And the NSA didn’t stop at introducing back-doors into encryption algorithms and subverting the development of internet communication protocols, it has been undermining and corrupting standards, procedures and companies on all levels, from the basic network infrastructure to the software and hardware we daily use to communicate.

Bruce Schneier in a memorable article last summer in the Guardian in a response to these revelations simply stated that: ‘the Internet is broken’, and that we now have to go back to the drawing board, and more or less start all over again.

I think the NSAs actions are compounded by the way the Internet was designed, since it in its current form depends on a high level of “trust” in regard to all participating parties.

You need to ‘trust’ the DNS operators, hardware manufacturers, ISPs, the basic infrastructure operators etc., it’s in many ways a very fragile system, and the race is now on to make it much more robust, and this will in all probability mean, completely new internet protocol standards, requirement of open (source) software and hardware, and, of course to remove the influence of the NSA (as much as possible) from the standardisation bodies and task forces that directs and governs these processes.

The question is (I believe) whether this will be sufficient, and the process fast enough to prevent a split up and segmentation of the www.

23

Barry 02.13.14 at 3:07 pm

Straightwood: “The political science community stubbornly refuses to entertain the notion that the engineering-oriented protocols of the Internet can support new layers of global conventions that are explicitly political, such as a universal right to digital privacy.”

If you could support your assertions, maybe they would.

24

Straightwood 02.13.14 at 3:36 pm

@23

The concept of territorial sovereignty has such a strong hold on establishment thinkers that they can’t accept a medium that has no geographical boundaries. It is ludicrous to contemplate an EU standard for Internet privacy that coexists with a different US standard and a still different Chinese standard, when networked individuals in these countries have traffic bouncing all over the world. Privacy is a basic human right, and its universality will ultimately be asserted.

It takes extraordinary intellectual blindness to refuse to acknowledge the necessity of a unified global standard for human rights and ecological sustainability. The Internet is binding humanity together and clarifying its common causes. Nations states have stopped serving the interests of mankind and their antagonisms now threaten human survival. The notion that these squabbling entities are our only hope for progress is the current conventional wisdom, but it represents an enormous failure of political imagination.

25

Zamfir 02.13.14 at 4:16 pm

@SusanC, I thought VeriSign ran the actual physical servers that did that? Or at least, manages the servers that the other severs get their stuff from, something like that. I suppose that’s an interesting target for the NSA, have we heard anything about that?

So the potential chain here would be along the lines that US power over ICANN ensures that ICANN contract the important technical stuff to firms that the NSA knows how to snoop in or get cooperation from?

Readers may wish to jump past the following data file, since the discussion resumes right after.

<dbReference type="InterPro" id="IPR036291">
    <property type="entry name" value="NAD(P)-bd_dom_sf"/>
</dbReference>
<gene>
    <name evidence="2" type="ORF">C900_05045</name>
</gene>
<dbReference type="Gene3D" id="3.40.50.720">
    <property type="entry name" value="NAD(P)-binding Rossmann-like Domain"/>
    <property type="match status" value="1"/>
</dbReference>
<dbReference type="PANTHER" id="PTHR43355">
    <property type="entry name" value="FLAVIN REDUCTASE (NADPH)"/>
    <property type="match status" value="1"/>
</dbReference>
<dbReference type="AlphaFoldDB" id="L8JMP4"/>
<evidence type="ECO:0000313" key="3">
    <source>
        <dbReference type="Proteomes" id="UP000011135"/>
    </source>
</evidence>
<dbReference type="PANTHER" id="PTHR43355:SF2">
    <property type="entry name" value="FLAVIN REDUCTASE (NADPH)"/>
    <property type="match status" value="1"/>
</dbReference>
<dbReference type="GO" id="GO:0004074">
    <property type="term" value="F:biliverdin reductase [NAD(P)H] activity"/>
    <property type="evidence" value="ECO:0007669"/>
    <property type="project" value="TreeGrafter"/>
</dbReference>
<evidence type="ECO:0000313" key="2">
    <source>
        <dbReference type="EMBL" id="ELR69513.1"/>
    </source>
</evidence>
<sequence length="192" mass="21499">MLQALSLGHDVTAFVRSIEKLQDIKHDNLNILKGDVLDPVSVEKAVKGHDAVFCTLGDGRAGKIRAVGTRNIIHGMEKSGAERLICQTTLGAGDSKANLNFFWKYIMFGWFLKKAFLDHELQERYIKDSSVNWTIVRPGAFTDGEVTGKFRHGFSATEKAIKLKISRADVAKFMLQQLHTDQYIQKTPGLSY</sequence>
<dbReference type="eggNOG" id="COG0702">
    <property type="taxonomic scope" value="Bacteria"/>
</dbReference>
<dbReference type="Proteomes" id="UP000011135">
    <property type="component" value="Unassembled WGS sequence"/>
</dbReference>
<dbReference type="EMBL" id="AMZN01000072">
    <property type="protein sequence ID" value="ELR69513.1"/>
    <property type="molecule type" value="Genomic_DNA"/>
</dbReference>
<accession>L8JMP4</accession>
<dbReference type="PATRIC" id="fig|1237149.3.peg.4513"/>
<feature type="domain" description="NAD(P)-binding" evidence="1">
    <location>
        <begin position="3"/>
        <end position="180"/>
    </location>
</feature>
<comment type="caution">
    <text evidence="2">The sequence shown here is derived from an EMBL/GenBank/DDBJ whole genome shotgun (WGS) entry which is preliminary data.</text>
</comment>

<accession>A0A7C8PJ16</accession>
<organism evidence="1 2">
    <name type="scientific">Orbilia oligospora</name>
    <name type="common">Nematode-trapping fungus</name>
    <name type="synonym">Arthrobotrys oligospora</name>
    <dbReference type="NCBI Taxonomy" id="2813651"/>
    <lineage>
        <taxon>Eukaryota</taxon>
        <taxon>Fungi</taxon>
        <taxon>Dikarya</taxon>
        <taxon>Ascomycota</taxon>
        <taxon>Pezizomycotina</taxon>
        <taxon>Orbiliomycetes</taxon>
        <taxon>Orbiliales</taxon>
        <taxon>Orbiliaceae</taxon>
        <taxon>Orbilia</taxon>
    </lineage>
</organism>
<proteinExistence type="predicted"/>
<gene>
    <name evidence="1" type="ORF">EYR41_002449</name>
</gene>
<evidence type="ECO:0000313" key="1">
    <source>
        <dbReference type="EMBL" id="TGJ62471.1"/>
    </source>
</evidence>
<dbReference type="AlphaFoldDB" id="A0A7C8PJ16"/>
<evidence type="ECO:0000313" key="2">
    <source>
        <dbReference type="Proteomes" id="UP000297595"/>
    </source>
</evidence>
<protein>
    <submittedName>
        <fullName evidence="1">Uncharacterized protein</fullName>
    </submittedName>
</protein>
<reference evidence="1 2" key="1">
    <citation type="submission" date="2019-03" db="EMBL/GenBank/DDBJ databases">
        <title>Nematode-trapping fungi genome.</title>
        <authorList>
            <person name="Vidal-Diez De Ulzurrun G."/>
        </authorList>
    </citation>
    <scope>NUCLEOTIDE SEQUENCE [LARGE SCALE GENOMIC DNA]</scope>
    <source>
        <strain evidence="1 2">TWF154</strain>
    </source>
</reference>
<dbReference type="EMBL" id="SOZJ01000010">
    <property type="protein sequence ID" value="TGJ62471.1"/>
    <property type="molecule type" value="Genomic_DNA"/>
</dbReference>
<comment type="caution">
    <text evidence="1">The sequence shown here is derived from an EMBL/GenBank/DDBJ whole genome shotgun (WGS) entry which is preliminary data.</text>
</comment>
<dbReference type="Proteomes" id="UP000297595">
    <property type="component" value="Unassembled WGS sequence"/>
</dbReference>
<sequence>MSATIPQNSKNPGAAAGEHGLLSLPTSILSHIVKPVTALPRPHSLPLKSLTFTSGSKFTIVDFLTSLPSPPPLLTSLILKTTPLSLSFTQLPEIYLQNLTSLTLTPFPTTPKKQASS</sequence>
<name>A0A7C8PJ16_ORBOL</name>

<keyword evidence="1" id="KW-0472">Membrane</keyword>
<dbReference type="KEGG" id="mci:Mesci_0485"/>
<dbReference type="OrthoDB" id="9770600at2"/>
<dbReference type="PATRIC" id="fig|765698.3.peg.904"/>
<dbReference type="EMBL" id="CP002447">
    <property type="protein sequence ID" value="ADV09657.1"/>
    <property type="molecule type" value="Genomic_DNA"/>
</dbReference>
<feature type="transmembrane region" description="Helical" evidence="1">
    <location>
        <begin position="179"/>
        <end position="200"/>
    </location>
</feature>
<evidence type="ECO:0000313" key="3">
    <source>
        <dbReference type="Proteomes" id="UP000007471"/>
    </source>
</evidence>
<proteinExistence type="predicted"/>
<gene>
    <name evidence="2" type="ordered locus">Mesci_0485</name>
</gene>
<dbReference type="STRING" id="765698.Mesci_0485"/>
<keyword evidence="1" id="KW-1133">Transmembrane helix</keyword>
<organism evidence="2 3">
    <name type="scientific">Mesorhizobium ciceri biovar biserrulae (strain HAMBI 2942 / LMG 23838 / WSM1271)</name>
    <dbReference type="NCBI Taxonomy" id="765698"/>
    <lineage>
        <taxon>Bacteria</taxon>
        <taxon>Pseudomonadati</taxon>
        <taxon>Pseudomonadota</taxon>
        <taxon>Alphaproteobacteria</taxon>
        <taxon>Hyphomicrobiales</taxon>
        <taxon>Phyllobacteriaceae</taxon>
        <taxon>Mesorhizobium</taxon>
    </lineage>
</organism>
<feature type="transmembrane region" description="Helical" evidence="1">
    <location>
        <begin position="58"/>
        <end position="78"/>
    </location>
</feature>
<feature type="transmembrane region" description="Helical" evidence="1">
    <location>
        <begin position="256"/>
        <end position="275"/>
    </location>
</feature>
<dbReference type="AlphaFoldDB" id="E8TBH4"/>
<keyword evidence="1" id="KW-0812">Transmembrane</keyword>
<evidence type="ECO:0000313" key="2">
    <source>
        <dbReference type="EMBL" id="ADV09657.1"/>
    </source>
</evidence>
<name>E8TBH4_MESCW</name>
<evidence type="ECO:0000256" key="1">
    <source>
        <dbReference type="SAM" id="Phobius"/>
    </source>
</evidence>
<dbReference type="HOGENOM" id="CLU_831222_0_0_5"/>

If so, should we see move from ICANN away from US suppliers?

26

Barry 02.13.14 at 4:37 pm

Straightwood: “It takes extraordinary intellectual blindness to refuse to acknowledge the necessity of a unified global standard for human rights and ecological sustainability. “

As I said earlier……………

27

Tom Slee 02.13.14 at 4:43 pm

Every single sentence of Straightwood #24 is wrong.

28

Straightwood 02.13.14 at 4:48 pm

@26

Does the assertion that a man’s rights should not differ according to where on the Earth he is standing really require “support?” Does the belief that there is only one planetary ecosystem require detailed proof? Does the performance of 200+ nation states in addressing global warming encourage any hope of a timely solution? Does the behavior of the American National Security State engender any confidence in that government’s willingness to safeguard privacy?

The powers that be, loyally supported by most of the business elite, are concentrating wealth in the hands of billionaires, vandalizing the Internet, and setting the planet on a collision course with ecological disaster. And the band plays on.

29

Bruce Wilder 02.13.14 at 5:37 pm

Straightwood @ 24 versus Straightwood @ 28

Is this going to be more like pro wrestling or the UFC?

30

lupita 02.13.14 at 5:47 pm

It takes extraordinary intellectual blindness to refuse to acknowledge the necessity of a unified global standard for human rights

At an internet convention? What is wrong with the Universal Declaration of Human Rights? Call me blind but I see it as changing the topic when the conversation is not leading to where you want it to.

Nations states have stopped serving the interests of mankind

You just say that because you live safely under the NATO nuclear umbrella. Out here, people get invaded, occupied, droned, rendered, tortured, and privatized and we greatly appreciate any assistance we can get from our states in ameliorating the onslaught, yes, by challenging US supremacy on every front, including control over the internet.

31

SusanC 02.13.14 at 6:16 pm

@25. Yes, you’re right that actually running the DNS root servers is contracted out. So the line of argument would have to be something along the lines of: to move to an Internet where the criticial infrastructure (e.g. DNS root servers) is less subject to US control, you need to get on board the IETF (to propose new communications protocols where necessary, e.g. revisions to DNSSEC) and ICANN (to make the political decision to roll out the technical changes).